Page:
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Thanks,The Beer Hawk Team.
We don’t want you drinking on an empty stomach, so we have popped together recipes for two absolute staples from Oktoberfest, pretzels and roast chicken! Enjoy!
So, let’s just pretend we’re sat in a massive tent in Munich, the oompah band are banging out a few classics and the beer is flowing nicely (we don’t have to pretend on that last one!) We’re going to need some grub to get that true, authentic Oktoberfest experience. On our trips to Munich we found that it would be almost criminal not to include Pretzels (Brez'n if you want to show off) and proper Bavarian style roast chicken. So if you are looking to cook up a storm, we’ve got you covered
If you are looking for the perfect snack to go alongside those authentic Oktoberfest beers, I’ve got you covered. Individually portioned bread knots... or as they are more commonly known pretzels!
Its a pretty straight forward recipe, and if they come out a bit oddly shaped we will chalk that one down to individualism and your angsty distaste towards the establishment (we’re so edgy!)
Follow the steps below and your knots will be ready to soak up that german beer!
1. Pop the flour, yeast and table salt into a mixing bowl and pour the water in (you will kill the yeast if its too hot so lukewarm will do the trick!) And get stuck in with your hands. Mix it up and form a dough. If its too dry, top it up with some water and sort it out!
2. Flour a surface (somewhere big enough for you to do your thing) and knead that ball of dough for 10 minutes until its smooth and elasticy. Kneads must and all that.
3. Let it grow - after you’ve kneaded the dough, chuck it into a clean bowl, cover it with clingfilm and leave it for an hour and a half. It will double in size. (This still confuses and scares me in equal measure!)
4. Next, stick some baking paper down on a baking tray (or two, depends how big you want your pretzels!) and pop them into an oven at 200°C/180°C fan to pre-heat.
5. Divide the dough into 25-30 even balls, and roll them into long sausage shapes (20 - 30cm). Now comes the knotty bit, take each end of the dough sausage, and wrap them around each other, then secure with a bit of egg wash. This is where the coarse sea salt comes in, if you want to be fancy, dust some over the top of each pretzel!
6. Time to bake! Stick them in the pre-heated oven for 10 minutes and Roberts your mother’s brother, you’ve got yourself the perfect snack to go alongside those amazing festbiers!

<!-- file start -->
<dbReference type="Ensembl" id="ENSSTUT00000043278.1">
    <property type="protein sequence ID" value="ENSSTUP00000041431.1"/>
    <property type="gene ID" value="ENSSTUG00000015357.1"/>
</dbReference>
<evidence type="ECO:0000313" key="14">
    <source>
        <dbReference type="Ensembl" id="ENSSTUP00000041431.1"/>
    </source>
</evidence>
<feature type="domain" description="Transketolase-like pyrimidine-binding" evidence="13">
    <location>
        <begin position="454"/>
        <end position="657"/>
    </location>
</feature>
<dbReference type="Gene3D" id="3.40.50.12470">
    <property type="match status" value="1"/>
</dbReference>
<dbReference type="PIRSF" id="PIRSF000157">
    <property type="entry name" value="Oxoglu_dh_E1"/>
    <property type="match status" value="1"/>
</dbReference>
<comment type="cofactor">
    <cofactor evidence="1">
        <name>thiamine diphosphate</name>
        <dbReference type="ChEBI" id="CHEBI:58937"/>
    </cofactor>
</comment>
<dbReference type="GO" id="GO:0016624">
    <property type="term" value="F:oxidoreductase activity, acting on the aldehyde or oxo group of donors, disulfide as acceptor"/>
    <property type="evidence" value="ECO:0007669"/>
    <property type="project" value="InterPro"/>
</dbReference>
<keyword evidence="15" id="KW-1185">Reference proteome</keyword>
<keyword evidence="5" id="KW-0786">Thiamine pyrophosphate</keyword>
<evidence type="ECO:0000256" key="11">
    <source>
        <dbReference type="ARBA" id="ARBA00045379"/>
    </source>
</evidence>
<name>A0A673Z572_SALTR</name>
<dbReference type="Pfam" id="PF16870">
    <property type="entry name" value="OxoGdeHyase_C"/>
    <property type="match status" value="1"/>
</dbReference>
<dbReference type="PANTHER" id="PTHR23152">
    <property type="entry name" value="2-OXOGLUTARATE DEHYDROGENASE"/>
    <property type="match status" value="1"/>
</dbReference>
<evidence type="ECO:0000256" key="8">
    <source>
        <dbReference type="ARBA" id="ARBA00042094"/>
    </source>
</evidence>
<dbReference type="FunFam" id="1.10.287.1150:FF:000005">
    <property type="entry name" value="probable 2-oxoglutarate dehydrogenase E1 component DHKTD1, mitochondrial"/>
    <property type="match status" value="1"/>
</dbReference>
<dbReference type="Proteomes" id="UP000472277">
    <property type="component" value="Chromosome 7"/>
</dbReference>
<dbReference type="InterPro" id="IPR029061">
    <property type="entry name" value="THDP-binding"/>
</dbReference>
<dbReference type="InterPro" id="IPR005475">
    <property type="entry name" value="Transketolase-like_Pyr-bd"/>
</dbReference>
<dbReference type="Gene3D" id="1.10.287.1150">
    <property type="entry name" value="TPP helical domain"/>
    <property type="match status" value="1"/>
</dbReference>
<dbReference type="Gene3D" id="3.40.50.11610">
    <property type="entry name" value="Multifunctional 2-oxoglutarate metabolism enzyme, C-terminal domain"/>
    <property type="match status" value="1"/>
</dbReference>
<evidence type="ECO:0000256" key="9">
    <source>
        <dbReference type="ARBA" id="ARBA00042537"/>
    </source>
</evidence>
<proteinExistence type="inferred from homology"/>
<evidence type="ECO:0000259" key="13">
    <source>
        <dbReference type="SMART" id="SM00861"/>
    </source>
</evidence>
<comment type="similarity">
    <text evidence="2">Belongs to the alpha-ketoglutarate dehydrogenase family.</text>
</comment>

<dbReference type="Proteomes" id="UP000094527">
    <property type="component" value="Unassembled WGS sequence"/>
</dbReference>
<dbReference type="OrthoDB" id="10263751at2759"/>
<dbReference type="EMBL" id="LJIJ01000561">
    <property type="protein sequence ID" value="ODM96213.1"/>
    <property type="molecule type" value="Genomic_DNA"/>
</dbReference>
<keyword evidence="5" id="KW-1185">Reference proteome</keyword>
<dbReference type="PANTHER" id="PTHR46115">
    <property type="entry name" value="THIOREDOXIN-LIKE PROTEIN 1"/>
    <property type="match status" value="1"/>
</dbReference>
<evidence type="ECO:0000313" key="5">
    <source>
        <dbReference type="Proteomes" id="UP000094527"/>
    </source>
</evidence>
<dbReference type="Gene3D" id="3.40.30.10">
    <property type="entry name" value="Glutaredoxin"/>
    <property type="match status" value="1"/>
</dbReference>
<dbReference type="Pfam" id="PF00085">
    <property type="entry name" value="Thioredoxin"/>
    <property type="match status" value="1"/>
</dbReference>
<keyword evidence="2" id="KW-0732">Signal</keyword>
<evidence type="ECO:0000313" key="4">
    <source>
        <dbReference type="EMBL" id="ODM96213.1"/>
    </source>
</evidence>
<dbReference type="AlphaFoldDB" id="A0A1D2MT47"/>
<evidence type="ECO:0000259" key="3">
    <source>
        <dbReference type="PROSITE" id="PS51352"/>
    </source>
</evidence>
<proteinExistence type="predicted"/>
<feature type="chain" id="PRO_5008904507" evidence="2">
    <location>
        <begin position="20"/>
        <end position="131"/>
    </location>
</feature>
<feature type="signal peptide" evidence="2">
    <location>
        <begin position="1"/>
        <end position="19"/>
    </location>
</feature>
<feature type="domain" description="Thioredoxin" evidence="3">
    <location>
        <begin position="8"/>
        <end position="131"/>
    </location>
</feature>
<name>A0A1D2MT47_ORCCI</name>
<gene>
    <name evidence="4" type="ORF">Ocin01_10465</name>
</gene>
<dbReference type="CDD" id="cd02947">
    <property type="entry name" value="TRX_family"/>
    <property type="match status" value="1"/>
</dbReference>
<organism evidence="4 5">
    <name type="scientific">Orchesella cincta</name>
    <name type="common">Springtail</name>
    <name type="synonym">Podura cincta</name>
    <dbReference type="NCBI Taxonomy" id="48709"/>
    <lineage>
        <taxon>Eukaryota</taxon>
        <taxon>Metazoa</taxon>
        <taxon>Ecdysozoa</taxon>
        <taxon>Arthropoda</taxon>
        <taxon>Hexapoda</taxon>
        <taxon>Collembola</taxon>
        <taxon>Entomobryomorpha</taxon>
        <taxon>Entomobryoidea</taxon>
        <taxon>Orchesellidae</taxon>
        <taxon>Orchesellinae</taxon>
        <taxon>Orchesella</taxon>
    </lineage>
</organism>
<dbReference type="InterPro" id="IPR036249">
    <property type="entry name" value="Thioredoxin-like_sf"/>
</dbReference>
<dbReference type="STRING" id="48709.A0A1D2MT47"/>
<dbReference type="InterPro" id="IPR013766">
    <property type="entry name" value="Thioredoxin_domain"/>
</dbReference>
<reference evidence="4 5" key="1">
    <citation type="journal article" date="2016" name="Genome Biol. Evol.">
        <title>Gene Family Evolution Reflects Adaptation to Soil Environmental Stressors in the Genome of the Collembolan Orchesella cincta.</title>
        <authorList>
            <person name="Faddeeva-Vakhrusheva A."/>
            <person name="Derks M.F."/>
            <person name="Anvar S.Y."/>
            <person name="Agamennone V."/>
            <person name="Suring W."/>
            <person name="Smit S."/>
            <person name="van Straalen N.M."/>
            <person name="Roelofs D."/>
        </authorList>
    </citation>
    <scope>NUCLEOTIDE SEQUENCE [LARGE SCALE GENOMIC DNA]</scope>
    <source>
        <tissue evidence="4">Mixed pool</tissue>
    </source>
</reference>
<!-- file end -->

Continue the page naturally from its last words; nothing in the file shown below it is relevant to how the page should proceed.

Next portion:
P.s. I like to eat my pretzels with a bit of mustard for dipping. I know it’s a celebration of all things German, but you can’t beat good old English mustard to add a bit of fire to the party!
There isn’t much work involved in getting a good Bavarian Roast Chicken knocked up, just a few bits and bobs from the spice rack and a chicken (obviously) and you are on your way to hot poultry goodness!Top Tip - Preheat your oven to 170°C
1. Sounds odd, but rinse your chicken inside and out. Give it a bath, get it all cleaned out, and then towel dry thoroughly (Pretty important you dry it so you get that lovely crispy skin on there)
2. Chuck all of the herbs & spices together (I like to grind them down in the pestle and mortar, middle class, I know!) and do your best masseuse impression and rub the chicken inside and out with the mixture. Barry White on Spotify is optional, but I swear it makes the chicken taste better!
3. I love butter, my cholesterol can tell you this, so dot it around the top of the chicken before you put it in to the oven at 170°C for an hour - Slap the bird into a roasting pan, chuck it in the oven and make sure you keep basting it in the pan juices every 20 minutes.
4. Always make sure your chicken has reached an internal temperature of 73°C!!! We don’t want you getting food poisoning!PROST!
Remember the childhood excitement of opening a new door on your advent calendar every day in the run up to Christmas? It gave each day a little sparkle of festive magic, even though those tiny chocolates behind the doors were always a bit rubbish. How would you like to recapture that childhood magic, but with bottles of delicious beer instead of powdery chocolate? Sounds amazing, right? In that case, you need to get your hands on our Craft Beer Advent Calendar.
Pairing beer and food together isn’t all rules and science. That would make for a terribly boring dinner party! Instead, it’s the art of taking a good beer, some good food and partnering them together to make something even better. It’s the adventure of discovering what works, what doesn’t and what you like. It’s you taking a bite, taking a sip and then declaring your undying love for that imperial stout and chocolate cake.
Barrel-ageing beers is not a new thing, but it is getting more and more popular, and has probably never been as inventive. Adrian Tierney-Jones explores the new wave of ageing beer in wood
While some so-called off-flavours can be appropriate in certain styles others are not and may kill a little bit of your soul. Here's a quick guide to the most common off-flavours.
Father’s Day, 20th June 2021, is the special date in the calendar when we celebrate and give a nod to the Dads in our lives. It’s an excuse to spoil them with a little something to say thank you for being awesome. If you’re looking for inspiration for a craft beer-loving Dad, then check out our top 7 Father’s Day beer gifts.
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